products. Economic conditions of Arabs un- for amity. Perhaps Hussein will help. The
der Israel's administration rose to very high craving for justice can not and will not be
standards, and perhaps there now is an ap- abandoned as long as there is even a minimal

preciation that by eliminating the terrorists, spark of compassion and friendliness among
by preventing their murderous acts which in- neighbors.

In most instances of expressions of re-
sentment, the demonstrators expressed their
views, presented their stated opinions to the
Russians who came here on a cultural ex-
change basis, and left with a feeling that
their message will be taken back to Russia.
The intention is to ask for justice for the
Jew and an end to prejudice, not to harm
anyone or to interfere with the cultural
programs which should eventually lead to
greater understanding between the American
and Russian peoples.

There were instances when orchestra
leaders who have come to this country with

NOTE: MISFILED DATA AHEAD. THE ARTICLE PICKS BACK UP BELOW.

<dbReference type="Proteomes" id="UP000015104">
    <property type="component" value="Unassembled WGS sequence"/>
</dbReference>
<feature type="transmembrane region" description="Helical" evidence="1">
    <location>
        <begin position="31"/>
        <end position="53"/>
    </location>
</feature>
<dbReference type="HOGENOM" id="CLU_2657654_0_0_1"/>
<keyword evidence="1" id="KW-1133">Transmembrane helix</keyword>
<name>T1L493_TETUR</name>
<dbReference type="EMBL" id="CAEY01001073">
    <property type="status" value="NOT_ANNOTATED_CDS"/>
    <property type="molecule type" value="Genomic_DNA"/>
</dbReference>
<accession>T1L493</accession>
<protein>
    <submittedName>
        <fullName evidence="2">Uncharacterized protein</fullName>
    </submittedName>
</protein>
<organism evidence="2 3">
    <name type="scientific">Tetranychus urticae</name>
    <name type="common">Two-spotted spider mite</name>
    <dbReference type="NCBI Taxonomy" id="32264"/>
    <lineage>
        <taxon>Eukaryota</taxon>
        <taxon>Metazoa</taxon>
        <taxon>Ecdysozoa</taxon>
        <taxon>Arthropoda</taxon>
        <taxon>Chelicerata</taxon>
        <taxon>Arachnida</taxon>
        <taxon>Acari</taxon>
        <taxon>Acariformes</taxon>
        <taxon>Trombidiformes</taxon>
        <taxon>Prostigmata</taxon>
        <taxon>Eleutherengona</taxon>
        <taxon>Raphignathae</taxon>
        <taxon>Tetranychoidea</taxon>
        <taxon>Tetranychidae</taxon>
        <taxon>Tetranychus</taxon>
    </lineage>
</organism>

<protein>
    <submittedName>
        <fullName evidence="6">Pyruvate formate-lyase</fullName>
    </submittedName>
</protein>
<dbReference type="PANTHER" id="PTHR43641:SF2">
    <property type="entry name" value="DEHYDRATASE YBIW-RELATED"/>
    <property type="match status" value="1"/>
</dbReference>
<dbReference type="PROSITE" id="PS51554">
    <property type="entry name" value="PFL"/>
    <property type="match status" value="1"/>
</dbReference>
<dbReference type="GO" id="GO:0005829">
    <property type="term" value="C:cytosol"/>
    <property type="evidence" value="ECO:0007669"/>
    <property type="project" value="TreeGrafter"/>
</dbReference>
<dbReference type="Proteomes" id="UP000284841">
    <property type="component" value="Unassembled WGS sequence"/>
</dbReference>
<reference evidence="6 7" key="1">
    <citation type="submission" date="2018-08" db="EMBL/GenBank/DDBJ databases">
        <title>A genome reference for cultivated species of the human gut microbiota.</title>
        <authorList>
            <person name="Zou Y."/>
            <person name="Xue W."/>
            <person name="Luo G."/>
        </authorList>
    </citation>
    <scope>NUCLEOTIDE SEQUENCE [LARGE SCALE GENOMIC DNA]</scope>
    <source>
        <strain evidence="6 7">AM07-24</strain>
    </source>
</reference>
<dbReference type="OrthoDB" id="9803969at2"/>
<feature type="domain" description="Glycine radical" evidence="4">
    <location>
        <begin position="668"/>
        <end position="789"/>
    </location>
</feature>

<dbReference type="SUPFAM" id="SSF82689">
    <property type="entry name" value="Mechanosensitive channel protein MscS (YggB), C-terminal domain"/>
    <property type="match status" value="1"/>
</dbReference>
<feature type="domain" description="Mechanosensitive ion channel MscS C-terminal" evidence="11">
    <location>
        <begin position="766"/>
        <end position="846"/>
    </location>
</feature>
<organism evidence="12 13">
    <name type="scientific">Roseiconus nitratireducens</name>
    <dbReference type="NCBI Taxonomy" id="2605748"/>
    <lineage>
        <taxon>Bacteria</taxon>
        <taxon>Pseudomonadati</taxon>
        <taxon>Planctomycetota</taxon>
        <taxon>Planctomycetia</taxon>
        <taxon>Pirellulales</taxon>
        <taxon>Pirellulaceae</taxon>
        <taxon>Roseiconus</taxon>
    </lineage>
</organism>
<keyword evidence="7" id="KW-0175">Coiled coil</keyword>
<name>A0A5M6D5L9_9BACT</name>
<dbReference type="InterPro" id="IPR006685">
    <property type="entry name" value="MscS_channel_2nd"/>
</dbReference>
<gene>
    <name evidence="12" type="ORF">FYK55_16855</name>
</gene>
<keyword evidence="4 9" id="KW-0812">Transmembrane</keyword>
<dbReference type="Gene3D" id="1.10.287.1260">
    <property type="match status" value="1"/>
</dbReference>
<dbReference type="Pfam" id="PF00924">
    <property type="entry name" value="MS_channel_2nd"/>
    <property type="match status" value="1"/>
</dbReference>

Russian dance groups and members of such
tioitring troupes approached the peaceful
demonstrators and commended them for
their courteous presentation of a case so vital
in Jewish ranks today. But there have been
isolated instances of vileness which Jewish
communities reject as unworthy of our posi-
tion.
It. is our conviction that Russia is vulner-
able, that the Russian people would prefer
peace with Americans and with Jews--per-
haps also with Israelis—and therefore ex-

involved.

At the same time there is art allusion to the role of the hofjude
of the European tradition and the sbtadlan who has been repudiated
as an intermediary for Jews without being granted spokesmanship
by the Jewish community.
There is, in fact, in the Goren work, an elaboration of the processes
which marked the communal-building structures in American Jewry.
It is natural for it to include the issues involving the labor, movements,
education, integration of immigrants and relationships with non-Jews.
Thus, Americanization was a matter for serious consideration

Socialist Party was a serious matter at the time, and while viewing

pressions of resentment over the suppression
of eJwish rights in Russia are desirable and
should be encouraged. We reject indignity, we
con mend every effort to expose the Russian
discriminations and to demand for the Jews in
the USSR their rights as a cultural entity
and the right of emigration for all those who
wish to settle in Israel.

Confounding Confusion

Prof. Arthur A. Goren of the Hebrew University., who was on leave